I thought I saw a fire fly tonight, out on the deck, looking down to the back yard.
It flashed once, then again. I didn't have my glasses on--I take them off when I'm reading and on the computer--so I ran inside and tried to find them. I looked on one of the tables in the dining room where I sometimes eat and read. I looked in all three bathrooms since I often read in them and like to use them all....I found them on my computer table and went back outside and didn't see it though I watched and watched.
Then, when I took the dog out, I thought I saw a flash in one of the trees across the road. But I only saw one flash. Maybe I'm just wishing and hoping to see a fire fly. I miss them so.
My grandmother used to sing a little song to me that began:
"Glow little glow worm, glitter, glitter...."
though I don't remember the rest of it.
In the mountains of southern West Virginia, where I grew up, lightening bugs were ubiquitous . They were everywhere for months.
A couple of years ago I was in Washington, DC, at Howard University, leading a workshop. Some of the other people who were helping me lead and I went to dinner. Across from the parking lot was an empty lot near the Metro tracks. It was full of lightening bugs (which is what we called them back home). They practically had to drag me into the restaurant to eat.
I used to catch a mayonnaise jar almost full of lightening bugs. We made bracelets and necklaces out of them, I am sorry to say. "Like flies to young boys are we to the gods," King Lear observes, "they kill us for their sport."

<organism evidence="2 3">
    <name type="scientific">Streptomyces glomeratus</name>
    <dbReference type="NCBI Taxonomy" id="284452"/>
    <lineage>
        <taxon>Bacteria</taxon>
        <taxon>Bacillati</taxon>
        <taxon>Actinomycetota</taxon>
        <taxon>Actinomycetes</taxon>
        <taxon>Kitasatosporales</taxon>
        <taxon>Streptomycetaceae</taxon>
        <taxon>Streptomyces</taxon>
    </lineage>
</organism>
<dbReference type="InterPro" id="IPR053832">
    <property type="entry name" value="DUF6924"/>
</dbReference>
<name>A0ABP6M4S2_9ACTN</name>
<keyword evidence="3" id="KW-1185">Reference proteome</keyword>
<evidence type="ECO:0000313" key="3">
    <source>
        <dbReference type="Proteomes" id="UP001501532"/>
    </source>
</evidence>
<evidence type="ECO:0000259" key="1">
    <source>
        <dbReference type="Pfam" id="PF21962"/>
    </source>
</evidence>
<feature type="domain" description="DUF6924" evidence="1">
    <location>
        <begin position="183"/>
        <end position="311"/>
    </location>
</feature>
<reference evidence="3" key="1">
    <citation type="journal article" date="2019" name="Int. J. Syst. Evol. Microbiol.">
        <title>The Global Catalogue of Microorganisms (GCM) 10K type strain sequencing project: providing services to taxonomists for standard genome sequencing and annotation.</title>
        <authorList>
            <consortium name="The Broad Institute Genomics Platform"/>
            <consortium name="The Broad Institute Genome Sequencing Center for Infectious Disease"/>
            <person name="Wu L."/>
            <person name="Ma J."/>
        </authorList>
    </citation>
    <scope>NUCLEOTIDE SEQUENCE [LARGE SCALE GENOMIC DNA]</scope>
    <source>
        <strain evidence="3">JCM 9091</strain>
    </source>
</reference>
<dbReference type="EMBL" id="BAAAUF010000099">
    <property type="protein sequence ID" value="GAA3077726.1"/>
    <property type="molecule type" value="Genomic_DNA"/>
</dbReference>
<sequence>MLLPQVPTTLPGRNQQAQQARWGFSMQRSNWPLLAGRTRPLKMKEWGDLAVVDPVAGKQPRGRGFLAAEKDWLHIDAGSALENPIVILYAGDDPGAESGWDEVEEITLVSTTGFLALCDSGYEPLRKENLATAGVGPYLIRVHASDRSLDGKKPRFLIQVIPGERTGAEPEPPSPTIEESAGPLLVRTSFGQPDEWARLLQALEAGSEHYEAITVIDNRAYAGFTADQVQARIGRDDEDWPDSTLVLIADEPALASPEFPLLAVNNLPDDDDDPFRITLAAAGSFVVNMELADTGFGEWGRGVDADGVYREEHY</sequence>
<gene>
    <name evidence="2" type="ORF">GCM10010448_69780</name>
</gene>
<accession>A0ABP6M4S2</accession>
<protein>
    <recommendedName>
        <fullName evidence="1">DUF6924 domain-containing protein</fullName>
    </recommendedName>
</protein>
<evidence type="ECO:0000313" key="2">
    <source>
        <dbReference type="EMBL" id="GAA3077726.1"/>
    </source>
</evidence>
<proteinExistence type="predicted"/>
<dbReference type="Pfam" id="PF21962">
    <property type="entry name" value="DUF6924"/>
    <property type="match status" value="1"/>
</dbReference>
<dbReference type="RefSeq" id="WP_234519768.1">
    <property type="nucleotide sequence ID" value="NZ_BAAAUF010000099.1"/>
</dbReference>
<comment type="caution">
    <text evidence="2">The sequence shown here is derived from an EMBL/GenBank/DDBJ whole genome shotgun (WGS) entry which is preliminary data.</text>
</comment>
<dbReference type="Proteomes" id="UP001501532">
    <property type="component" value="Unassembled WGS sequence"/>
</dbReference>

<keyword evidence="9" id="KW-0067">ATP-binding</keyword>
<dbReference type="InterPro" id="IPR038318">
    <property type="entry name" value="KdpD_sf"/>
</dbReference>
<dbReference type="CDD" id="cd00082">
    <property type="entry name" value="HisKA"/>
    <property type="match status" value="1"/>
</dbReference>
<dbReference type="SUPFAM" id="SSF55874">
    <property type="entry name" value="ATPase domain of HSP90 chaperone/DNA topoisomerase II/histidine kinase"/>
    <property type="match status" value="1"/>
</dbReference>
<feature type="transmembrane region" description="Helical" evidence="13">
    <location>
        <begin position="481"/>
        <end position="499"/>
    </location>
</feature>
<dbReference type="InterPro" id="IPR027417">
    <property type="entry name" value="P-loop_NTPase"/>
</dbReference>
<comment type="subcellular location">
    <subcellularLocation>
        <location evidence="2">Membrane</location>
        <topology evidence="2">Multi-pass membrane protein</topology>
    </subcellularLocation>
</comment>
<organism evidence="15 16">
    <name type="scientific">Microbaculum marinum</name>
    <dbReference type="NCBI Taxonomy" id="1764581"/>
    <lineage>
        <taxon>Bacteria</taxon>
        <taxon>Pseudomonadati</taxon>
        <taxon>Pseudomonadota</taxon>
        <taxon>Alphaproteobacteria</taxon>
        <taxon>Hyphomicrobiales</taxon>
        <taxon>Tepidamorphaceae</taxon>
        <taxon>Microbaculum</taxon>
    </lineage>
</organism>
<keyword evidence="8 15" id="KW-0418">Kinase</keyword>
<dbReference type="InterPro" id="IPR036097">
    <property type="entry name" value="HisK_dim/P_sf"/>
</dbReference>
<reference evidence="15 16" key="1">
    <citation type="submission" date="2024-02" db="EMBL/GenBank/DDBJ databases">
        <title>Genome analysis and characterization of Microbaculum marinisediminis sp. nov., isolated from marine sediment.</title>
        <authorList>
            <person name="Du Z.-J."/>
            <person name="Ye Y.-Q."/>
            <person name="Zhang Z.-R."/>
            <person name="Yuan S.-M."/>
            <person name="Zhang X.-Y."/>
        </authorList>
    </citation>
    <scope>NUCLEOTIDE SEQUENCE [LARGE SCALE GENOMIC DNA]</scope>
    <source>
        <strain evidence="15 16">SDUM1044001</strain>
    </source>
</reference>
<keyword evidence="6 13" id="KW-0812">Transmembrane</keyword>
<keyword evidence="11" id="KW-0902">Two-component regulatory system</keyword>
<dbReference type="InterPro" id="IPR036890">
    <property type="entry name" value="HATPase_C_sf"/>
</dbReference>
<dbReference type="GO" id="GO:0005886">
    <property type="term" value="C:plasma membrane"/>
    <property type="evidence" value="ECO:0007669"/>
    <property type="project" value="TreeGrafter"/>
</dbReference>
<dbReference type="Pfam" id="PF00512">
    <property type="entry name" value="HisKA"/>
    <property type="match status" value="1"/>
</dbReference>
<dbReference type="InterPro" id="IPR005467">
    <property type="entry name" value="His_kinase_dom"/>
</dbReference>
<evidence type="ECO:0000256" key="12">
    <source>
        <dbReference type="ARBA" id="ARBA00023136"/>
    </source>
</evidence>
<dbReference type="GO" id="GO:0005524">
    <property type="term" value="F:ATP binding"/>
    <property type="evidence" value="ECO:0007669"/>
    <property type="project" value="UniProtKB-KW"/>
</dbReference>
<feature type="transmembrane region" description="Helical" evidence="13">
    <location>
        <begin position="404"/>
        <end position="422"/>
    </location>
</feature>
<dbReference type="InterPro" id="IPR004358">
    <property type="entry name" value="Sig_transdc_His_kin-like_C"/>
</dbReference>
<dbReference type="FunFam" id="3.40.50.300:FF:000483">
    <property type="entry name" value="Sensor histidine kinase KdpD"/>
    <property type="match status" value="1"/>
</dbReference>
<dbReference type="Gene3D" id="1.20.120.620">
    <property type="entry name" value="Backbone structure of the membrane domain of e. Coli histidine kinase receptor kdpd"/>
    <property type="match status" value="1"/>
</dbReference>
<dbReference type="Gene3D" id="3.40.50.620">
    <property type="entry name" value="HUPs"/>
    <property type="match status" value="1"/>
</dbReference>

I killed lightening bugs for sport. But there were so many of them, lighting up the evening yard, flitting to and fro, flashing, glowing, daring us to catch them. I remember their little black wings, almost plastic like, but it was their bellies we longed for and tore off and pressed to our sweaty little kid wrists and necks. We would be adorned with light in the humid evening while the adults sat on the porch and talked of serious, profound, ultimately boring adult things.
We must be too far north for serious lightening bugs/glow worms/fire flies. I see them from time to time, fleetingly. Maybe they are all just figments of my longing and imagination.
But they are back there in my childhood, back in the mountains, blinking in such abundance that even the fierce commitment of young children could never extinguish their glow.
I miss them so.
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